Working class students attending four-year colleges have reason to believe few people support their job search process. Perhaps their families encouraged them to pitch in at home instead of attending a career event (Barratt, 2011). Or maybe they attended a workshop and the presenter assumed they already had a wide network of supporters who could connect them to opportunities (Parks-Yancy, 2012). Perhaps when they visited the career center, the career advisor made them feel like they needed to gain several new skills without any personal strengths to draw on through that process (Tate et al., 2015). Those encounters demonstrate how career center employees can inhibit working-class students’ job searches by focusing on deficits, by not recognizing the knowledge of their families, and by assuming students have equal access to all social capital. In this post, I outline three related incorrect assumptions I have held and how I intend to change my practices to more effectively serve working-class students.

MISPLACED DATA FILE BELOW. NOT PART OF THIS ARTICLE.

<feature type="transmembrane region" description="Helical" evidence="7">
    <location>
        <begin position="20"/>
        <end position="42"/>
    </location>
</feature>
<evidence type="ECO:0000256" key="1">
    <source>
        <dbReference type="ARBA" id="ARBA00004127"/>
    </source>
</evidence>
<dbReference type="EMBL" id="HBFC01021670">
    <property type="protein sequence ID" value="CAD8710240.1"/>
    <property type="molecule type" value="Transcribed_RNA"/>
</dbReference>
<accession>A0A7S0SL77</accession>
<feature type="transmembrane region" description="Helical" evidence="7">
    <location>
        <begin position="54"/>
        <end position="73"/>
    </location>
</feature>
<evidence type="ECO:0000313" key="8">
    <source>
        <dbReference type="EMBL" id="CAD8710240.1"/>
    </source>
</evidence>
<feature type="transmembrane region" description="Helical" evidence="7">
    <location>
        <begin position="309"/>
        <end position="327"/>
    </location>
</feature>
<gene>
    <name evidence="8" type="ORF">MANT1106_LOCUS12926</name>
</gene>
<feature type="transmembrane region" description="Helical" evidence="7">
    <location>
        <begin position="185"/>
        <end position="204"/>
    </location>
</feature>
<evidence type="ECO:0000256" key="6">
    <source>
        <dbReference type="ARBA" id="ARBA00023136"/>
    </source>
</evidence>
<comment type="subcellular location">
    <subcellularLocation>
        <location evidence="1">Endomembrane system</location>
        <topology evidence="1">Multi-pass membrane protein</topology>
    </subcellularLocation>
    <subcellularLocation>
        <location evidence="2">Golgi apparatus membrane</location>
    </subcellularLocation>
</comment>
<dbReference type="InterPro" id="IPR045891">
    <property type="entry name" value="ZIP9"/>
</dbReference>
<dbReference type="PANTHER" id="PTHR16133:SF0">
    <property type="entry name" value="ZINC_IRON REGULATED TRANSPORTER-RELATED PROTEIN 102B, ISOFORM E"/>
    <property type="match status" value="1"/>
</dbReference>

Assumption #1: Working-Class Students Have Only Deficits
I have underserved working-class students by assuming students have only deficits and by overlooking their strengths. Gorksi (2011) wrote that the deficit approach causes us to believe that low-income students are “intellectually, culturally, and even spiritually inferior” (p. 30). I work as a career coach at a small private liberal arts college where there are often gaps in achievement between upper-class students and working-class students. While this gap formed by inequity is obvious, the institutional structures that cause that inequity are not so visible. Inaccurate assumptions have made it easy for me to view gaps in achievement as evidence that working-class students have less ability instead of evidence of inequity (Means & Pyne, 2017). As a result, during initial meetings with students I would often look only for the challenges that working-class students face, such as a limited knowledge of career options or a lack of professional networks (Tate et al., 2015).